• The potential for geochemical reactions to cause aquifer clogging or detrimental water quality changes was assessed for a managed aquifer recharge (MAR) target in the Darling River floodplain. The assessment used ambient groundwater quality from the target Calivil Formation aquifer, as well as from the shallow unconfined aquifers; Darling River source water quality; and mineralogy and geochemistry of sonic-cored aquifer samples. PHREEQC was used to examine the impact of mixing and interaction between these end-members. There is considerable variability in the redox state within the Calivil aquifer, with groundwater pe values ranging from -6 to 8. PHREEQC simulations using the median pe value of 3 resulted in super-saturation with respect to Fe(OH)3 . Hence, injection of an oxygenated source water into anoxic zones within the target aquifer can result in iron clogging due to precipitation of any source water dissolved iron and any Fe(II) oxidation in the sediments (in pyrite or displaced from exchange sites). The amount of Fe(II) within the storage zone available to be oxidised is unknown and may be limited given that Fe(III) oxides were present in the core material. The aquifer material contains species that may be released during MAR, including aluminium, arsenic, fluoride, iron, manganese, molybdenum, nickel, selenium and uranium. Injection of source water with elevated dissolved organic carbon (DOC) could enhance metal and metalloid release through reductive dissolution of iron oxides within the storage zone. The fate of any mobilised trace species would be dictated by storage zone redox conditions. Arsenic and molybdenum are likely to be adsorbed to any iron oxide surfaces under oxic conditions. Uranium and selenium are likely to reprecipitate in anoxic zones. This provides the opportunity for natural treatment within the storage zone to control mobilised trace metal species.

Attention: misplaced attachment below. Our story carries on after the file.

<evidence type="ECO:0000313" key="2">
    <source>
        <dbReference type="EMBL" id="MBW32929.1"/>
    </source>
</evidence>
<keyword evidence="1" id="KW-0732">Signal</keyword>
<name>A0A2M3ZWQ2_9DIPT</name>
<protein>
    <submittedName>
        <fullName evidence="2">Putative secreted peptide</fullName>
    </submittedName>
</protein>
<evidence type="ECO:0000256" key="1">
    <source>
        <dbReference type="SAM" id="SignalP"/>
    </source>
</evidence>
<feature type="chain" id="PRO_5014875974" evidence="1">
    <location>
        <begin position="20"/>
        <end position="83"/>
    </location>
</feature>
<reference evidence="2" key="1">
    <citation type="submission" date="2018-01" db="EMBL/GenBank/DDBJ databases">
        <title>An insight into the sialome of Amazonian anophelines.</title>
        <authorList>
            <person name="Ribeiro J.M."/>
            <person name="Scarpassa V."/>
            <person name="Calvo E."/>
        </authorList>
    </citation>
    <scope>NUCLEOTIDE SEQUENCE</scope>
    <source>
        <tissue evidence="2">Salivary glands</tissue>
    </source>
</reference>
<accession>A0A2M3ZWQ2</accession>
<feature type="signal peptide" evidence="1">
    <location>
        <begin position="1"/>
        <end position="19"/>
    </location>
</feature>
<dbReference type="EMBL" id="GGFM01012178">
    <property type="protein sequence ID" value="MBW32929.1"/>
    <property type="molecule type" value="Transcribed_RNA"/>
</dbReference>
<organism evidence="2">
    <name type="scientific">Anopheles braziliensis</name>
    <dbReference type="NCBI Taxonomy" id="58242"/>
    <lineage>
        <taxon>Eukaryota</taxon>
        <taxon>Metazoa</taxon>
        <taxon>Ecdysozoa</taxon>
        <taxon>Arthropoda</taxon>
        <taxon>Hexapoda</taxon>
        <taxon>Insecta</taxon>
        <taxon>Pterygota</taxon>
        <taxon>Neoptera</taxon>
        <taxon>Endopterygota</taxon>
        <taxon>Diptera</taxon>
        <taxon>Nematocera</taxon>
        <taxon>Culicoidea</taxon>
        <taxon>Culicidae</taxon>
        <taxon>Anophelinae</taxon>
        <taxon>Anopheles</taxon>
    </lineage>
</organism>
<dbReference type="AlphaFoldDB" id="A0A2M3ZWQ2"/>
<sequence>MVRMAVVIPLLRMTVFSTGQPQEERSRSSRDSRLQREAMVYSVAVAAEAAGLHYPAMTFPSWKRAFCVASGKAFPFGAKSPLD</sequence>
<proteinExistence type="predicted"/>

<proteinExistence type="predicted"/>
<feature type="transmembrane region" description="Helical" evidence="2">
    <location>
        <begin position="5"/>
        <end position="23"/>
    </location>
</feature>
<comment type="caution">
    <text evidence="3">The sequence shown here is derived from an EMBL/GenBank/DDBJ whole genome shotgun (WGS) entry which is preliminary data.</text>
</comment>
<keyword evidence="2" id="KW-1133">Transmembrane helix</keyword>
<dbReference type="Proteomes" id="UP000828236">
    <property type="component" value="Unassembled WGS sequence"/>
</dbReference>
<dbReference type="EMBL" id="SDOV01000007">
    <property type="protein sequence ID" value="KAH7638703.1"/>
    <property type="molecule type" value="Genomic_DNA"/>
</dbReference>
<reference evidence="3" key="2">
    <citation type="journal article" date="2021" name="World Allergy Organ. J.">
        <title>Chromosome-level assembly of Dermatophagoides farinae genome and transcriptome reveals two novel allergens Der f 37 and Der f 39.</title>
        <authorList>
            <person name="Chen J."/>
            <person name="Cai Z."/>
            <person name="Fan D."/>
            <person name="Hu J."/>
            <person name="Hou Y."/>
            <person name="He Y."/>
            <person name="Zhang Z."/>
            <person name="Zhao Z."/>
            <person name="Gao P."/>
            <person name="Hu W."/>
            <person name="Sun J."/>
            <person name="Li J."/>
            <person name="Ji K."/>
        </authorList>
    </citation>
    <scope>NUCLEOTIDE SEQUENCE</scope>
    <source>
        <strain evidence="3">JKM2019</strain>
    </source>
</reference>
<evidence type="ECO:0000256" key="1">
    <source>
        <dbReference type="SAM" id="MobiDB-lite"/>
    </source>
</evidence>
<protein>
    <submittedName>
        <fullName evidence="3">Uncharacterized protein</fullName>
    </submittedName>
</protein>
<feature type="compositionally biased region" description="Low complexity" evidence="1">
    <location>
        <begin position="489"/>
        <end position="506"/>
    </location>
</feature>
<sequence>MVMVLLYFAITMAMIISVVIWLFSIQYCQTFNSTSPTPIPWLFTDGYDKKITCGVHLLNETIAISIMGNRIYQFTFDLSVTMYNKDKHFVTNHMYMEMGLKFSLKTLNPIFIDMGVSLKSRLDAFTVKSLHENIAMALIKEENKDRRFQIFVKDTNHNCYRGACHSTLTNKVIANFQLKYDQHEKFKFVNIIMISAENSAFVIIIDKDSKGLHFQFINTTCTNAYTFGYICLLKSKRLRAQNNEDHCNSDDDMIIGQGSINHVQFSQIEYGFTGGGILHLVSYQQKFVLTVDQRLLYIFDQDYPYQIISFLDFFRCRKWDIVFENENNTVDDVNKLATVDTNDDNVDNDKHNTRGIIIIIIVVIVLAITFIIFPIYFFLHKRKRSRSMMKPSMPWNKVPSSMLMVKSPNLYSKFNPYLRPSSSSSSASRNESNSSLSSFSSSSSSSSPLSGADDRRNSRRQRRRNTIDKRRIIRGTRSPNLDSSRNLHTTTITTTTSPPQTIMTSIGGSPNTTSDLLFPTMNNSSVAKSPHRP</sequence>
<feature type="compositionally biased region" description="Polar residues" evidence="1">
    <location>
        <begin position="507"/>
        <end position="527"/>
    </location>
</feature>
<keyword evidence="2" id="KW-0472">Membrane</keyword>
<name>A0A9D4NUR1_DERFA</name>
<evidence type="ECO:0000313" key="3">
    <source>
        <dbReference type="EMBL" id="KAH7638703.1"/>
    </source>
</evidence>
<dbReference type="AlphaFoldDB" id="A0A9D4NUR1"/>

• Legacy product - no abstract available

  • Under the Community Stream Sampling and Salinity Mapping Project, the Australian Government through the Department of Agriculture, Fisheries and Forestry and the Department of Environment and Heritage, acting through Bureau of Rural Sciences, funded an airborne electromagnetic (AEM) survey to provide information in relation to land use questions in selected areas along the River Murray Corridor (RMC). The proposed study areas and major land use issues were identified by the RMC Reference Group at its inception meeting on 26th July, 2006. This report has been prepared to facilitate recommendations on the Lindsay-Wallpolla study area. The work was developed in consultation with the RMC Technical Working Group (TWG) to provide a basis for the RMC Reference Group and other stake holders to understand the value and application of AEM data to the study area. This understanding, combined with the Reference Group's assessment of the final results and taking in account policy and land management issues, will enable the Reference Group to make recommendations to the Australian Government.

  • Report on operational activities with data, analysis and interpretation for the Gawler - Eucla demonstration study site in South Australia